October 15, 2022 / Building Bridges
Reimagining paid leave for the self employed
What might a truly great paid leave program look like for the self-employed? And, if we can get paid leave working for independent contractors, how might that become the model for delivering other types of safety net protections?
The question of making paid leave work for the self-employed is a little more complicated than it might seem. Just look at the differences between the 12 states and municipalities that already have paid leave programs, and you start to realize that there are many different answers, and unfortunately, very few policy makers have considered the question at all.
Some states require independent workers to pay twice what traditional employees pay into the system, while others have multi-year waiting periods between enrollment and the ability to use the benefit. Across the board, very few governments invest in getting the word out to independent workers, so take up is usually dismal, regardless of program design.
When it comes to the self-employed, policy makers seem stuck on trying to retrofit program designs that work for employees, rather than designing something based on the needs, challenges, and specific ways non-traditional workers earn income, especially those operating at the margins, like informal workers, street vendors, and undocumented workers, among others.
That’s why, on October 3rd, 2022, we co-hosted a convening, entitled Paid Leave for the Self-Employed, alongside the Center for American Progress (CAP) and the Freelancers Union. The hybrid event, held in-person at the CAP offices in Washington DC, as well as virtually, brought together representatives of the independent workforce alongside policy experts and advocates working on the issue of paid family and medical leave.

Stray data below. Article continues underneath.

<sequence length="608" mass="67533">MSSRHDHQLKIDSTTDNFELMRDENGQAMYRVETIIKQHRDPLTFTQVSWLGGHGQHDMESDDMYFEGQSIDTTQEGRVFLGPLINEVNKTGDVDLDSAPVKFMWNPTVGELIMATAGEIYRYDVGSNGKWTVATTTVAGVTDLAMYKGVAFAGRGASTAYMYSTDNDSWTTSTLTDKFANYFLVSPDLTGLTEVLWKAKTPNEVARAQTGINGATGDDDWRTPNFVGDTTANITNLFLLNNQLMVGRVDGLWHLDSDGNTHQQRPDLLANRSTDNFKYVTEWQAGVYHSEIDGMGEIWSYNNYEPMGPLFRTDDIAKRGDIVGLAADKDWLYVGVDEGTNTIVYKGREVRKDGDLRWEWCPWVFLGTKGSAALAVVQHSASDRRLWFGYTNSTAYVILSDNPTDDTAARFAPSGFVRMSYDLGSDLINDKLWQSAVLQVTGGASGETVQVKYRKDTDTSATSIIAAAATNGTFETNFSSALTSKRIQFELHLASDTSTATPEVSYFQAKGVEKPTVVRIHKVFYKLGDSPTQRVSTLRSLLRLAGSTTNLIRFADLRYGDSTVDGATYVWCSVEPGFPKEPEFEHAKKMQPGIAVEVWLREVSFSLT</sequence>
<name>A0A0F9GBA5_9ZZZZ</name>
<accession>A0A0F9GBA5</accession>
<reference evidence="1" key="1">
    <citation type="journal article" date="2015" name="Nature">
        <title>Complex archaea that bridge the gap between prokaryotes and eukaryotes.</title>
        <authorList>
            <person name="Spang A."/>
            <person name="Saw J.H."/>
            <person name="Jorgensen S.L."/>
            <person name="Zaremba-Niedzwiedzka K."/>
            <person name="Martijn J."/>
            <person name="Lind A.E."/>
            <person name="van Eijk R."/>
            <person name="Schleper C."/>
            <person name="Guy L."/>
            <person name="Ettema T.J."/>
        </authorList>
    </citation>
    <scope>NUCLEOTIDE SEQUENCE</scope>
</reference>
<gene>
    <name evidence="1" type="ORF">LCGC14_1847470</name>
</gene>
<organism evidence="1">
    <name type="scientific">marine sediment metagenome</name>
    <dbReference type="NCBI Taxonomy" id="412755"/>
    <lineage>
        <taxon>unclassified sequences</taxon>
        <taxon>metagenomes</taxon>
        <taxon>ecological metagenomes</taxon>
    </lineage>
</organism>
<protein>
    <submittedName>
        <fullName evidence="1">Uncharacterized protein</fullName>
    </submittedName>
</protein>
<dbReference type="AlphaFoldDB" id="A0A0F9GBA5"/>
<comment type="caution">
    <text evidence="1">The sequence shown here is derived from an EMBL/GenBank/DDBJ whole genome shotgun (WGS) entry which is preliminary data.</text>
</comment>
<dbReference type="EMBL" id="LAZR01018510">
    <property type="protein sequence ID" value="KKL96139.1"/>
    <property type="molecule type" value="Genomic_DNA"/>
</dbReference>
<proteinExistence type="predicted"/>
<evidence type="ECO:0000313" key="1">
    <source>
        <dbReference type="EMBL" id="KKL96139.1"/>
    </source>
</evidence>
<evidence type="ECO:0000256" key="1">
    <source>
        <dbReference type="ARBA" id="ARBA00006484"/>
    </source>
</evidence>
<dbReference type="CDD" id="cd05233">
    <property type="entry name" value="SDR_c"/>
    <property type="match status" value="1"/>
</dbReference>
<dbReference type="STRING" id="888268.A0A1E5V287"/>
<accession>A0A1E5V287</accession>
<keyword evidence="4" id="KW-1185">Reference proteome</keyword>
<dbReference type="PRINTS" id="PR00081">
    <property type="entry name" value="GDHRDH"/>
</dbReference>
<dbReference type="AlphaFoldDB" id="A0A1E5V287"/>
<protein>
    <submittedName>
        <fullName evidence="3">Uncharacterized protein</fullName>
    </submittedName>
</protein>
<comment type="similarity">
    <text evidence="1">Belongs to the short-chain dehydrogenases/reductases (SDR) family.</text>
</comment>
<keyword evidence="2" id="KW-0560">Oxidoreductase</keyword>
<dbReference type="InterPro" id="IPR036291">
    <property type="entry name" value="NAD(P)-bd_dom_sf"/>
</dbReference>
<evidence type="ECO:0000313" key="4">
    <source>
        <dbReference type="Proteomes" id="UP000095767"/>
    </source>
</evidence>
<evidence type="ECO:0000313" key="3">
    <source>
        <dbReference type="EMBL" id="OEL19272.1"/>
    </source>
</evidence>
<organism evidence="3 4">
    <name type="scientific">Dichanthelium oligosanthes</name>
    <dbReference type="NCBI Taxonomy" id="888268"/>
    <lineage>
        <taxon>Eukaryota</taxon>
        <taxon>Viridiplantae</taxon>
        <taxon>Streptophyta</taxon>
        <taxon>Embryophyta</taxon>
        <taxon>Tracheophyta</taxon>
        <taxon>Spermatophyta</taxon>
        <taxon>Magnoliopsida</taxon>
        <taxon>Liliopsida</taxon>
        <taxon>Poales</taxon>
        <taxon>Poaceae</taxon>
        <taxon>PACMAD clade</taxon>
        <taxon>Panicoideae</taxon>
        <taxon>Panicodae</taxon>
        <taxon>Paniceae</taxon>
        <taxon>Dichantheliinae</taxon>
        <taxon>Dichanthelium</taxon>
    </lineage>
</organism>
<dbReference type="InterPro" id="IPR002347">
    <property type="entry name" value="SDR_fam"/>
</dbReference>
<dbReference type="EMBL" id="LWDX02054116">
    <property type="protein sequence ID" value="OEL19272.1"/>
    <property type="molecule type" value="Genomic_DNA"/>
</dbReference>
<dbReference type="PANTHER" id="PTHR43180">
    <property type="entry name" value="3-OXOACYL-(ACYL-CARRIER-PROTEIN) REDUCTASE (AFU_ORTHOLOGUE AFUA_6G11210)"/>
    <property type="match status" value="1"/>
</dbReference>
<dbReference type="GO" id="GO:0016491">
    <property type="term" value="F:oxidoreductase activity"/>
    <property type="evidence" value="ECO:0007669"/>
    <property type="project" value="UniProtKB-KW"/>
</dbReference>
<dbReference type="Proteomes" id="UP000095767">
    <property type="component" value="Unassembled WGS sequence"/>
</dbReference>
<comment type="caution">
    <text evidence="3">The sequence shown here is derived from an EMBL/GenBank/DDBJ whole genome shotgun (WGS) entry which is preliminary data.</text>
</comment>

The goal of the event was to imagine what a truly great paid leave benefit for the self-employed might look like, and chart the beginnings of a path to advance that vision. The event laid the groundwork for future relationships and alliances among participants (many of whom had never met before), while simultaneously bringing both worker advocates and paid leave policy experts into a deep discussion about the opportunities and challenges of imagining a system that actually works for the most excluded workers.
Going forward, we’ll be publishing the outcomes of the discussion, as well as working with participants to advocate for more inclusive paid leave policies at the state and federal levels.
Drew Ambrogi, Coworker.org
Dedrick Asante-Muhammad, National Community Reinvestment Coalition
Jennelyn Bailon, Center for Cultural Innovation
Chanda Causer, Main Street Alliance
Althea Erickson, Center for Cultural Innovation
Rafael Espinal, Freelancers Union
Aurelia Glass, Center for American Progress
Cassandra Gomez, A Better Balance
Pronita Gupta, Workshop
Adrian Haro, Workers Lab
Josie Kalipeni, Family Values at Work
Angie Kim, Center for Cultural Innovation
Namatie Manseray, MomsRising
Nathaniel Marro, Music Workers Alliance
Jake McDonald, National Partnership for Women & Families
Sapna Mehta, Center for Law and Social Policy
Hope Mohr, Guilded
Mary Rasenberger, Authors Guild
Vasu Reddy, National Partnership for Women & Families Bela Salas-Betsch, Center for American Progress
Vicki Shabo, New America Foundation
Meredith Shaffer, Public Private Strategies
Naomi Smith, Main Street Alliance
Shelly Steward, Aspen Institute Future of Work Initiative
Meredith Tannor, Freelancers Union
Molly Weston Williamson, Center for American Progress
Haeyoung Yoon, National Domestic Workers Alliance
Jeffrey Zubricki, Etsy